Bus to Nowhere

September 25, 2019  •  2 Comments

Waiting on the bus to nowhere Waiting on the bus to nowhere

As I am writing this, we are sitting by ourselves in a 1970's era bus parked behind some random building in Dong Hoi, Vietnam waiting for the bus to finally leave for our next destination of Phong Nha.  The bus ride is supposed to take about an hour and a half, but since boarding about an hour ago we have stopped at a restaurant so the driver could have lunch, driven across town and then parked behind this building with the driver promising to return in an hour.  There aren't sufficient language skills on either side to find out why we have to wait here an hour or whether we will actually depart after that time.  So we wait.  We didn't really have anything else to do today so as long as we actually get there sometime today, all is good.  But I am getting ahead of myself...  

Lan Ha BayTraditional fishing boat on Lan Ha Bay Traditional fishing boat on Lan Ha Bay

After spending about a week in crazy, busy Hanoi, we took 3 different tours that allowed us to explore some more of northern Vietnam.  The first tour was a relatively luxurious 3 day boat cruise in Lan Ha Bay.  Halong Bay is the most famous area for this activity, but in recent years it has become overrun with tourism and since we weren't looking for a booze cruise, we decided to go to Halong's quieter neighbor Lan Ha Bay.  The scenery is much the same, but Lan Ha takes a bit longer to get to.

Boat cruise in Lan Ha bayBoat cruise in Lan Ha bay Boat cruise on Lan Ha Bay

The boat had about 20 individual cabins, more spacious than your standard cruise ship cabin.  The first day we spent on a bus and then a ferry to get to the launch point for the boat and then another 3 hours cruising out to Lan Ha Bay.  We finished up the day by kayaking around the bay and into a private little lagoon that was only accessible through a little tunnel when the tide was not at its highest level. 

Kayaking in Lan Ha BayKayaking in Lan Ha Bay Kayaking in Lan Ha Bay

I imagine that the bay may occasionally see storms, but most of the time the sea and the air is quite still so the kayaking was easy and enjoyable.  The other guests on the boat were quite a varied bunch with groups from Europe, Russia, India, and Mexico among others.  The second day we spent hiking on Cat Ba island and the third day we rented bikes and cycled to a local village on the island.  

Rice fields in northern VietnamRice fields in northern Vietnam Rice fields at dawn

The second tour was something that I wanted to do which was a photography tour in Pu Luong nature reserve.  Our photographer guide picked us up at our hotel and off we went for another long drive to the reserve.  This was an area with small indigenous villages and lots of terraced rice fields.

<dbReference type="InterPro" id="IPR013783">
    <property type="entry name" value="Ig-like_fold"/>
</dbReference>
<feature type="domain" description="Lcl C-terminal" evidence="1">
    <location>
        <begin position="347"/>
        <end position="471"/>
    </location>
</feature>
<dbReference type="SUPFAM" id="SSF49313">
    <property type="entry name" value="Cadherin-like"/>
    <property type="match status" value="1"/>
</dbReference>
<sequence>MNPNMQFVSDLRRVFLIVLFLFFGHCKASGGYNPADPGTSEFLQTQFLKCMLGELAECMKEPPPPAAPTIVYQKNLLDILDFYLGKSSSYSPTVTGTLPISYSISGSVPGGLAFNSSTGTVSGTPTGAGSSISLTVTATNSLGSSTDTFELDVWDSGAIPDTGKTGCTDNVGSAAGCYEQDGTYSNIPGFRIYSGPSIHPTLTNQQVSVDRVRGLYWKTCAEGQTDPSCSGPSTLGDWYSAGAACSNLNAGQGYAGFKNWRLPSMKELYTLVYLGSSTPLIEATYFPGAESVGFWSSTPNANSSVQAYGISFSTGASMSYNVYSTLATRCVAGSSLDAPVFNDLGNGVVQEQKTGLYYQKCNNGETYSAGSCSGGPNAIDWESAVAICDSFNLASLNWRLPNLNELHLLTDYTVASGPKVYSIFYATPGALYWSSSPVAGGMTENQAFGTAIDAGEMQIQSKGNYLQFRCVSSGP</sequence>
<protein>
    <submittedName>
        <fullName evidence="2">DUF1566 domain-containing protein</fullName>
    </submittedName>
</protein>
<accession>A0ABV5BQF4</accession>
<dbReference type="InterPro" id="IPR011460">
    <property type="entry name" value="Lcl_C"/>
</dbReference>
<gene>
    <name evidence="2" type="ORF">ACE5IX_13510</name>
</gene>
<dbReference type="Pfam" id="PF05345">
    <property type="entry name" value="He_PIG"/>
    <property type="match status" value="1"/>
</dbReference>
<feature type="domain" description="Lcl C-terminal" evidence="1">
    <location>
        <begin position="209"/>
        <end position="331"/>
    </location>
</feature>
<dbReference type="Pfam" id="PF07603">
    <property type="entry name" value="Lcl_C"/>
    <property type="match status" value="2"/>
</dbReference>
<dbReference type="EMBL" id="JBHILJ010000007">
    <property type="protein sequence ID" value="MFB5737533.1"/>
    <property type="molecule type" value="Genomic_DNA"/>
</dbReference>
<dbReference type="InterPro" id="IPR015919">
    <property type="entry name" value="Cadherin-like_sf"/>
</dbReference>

Terraced rice fieldsTerraced rice fields Terraced rice fields


Traditional stilt home where we had lunchTraditional stilt home where we had lunch Traditional wooden stilt home where we had a delicious lunch

The rice was just ready to be harvested so it was a nice golden color.  I wanted to get some of those iconic shots of the terraced rice fields with the workers in their traditional conical hats with a water buffalo grazing nearby.  As it turns out, it takes a lot of work to get some of those shots!  We spent a couple of days trekking through muddy rice fields looking for just the right shot and spent an enjoyable night at a local lodge, eating dinner with our guide and laughing over many tiny cups of plum wine.

Traditional Tay village where our homestay was locatedTraditional Tay village where our homestay was located Traditional Tay village where our homestay was located

Our third tour took us up near the border with China to visit some caves and an impressive waterfall, and then take a boat ride through a national park.  On this tour we stayed in two different homestays in traditional wooden stilt homes.  The first one was in a typical village where the primary activities were rice farming and making incense sticks.  

Woman harvesting riceWoman harvesting rice Women harvesting rice

What impressed me most about these areas that we visited is that the villages were very traditional and the economics of tourism has not taken over (yet).  There are no huge tour buses, no cheesy souvenir shops, no tourist restaurants - really nothing beyond the homestays that have popped up over the last several years.  Foreigners are still a novelty and not yet an annoyance.

Ban Gioc waterfallBan Gioc waterfall Ban Gioc waterfall near the border with China

After returning to Hanoi one last time, we caught a train the following morning to Dong Hoi which brings us back to this bus.  Since I started writing, the driver has returned and a few other passengers have joined us.  After trolling around town for another 20 minutes looking for more passengers and a quick stop at a gas station, we are finally on our way.  Phew!








Mike Nguyen(non-registered)
It's so inspiring reading about your travels. It was a true honor getting to know you two and I wish you both lots of health and happy travels in Vietnam and around the world.
Loved the stories and pictures. Sounds like some interesting adventures; especially the tunnel at low tide. Reminded me of the kids that were trapped in a cave when the water rose. Have fun; be safe.
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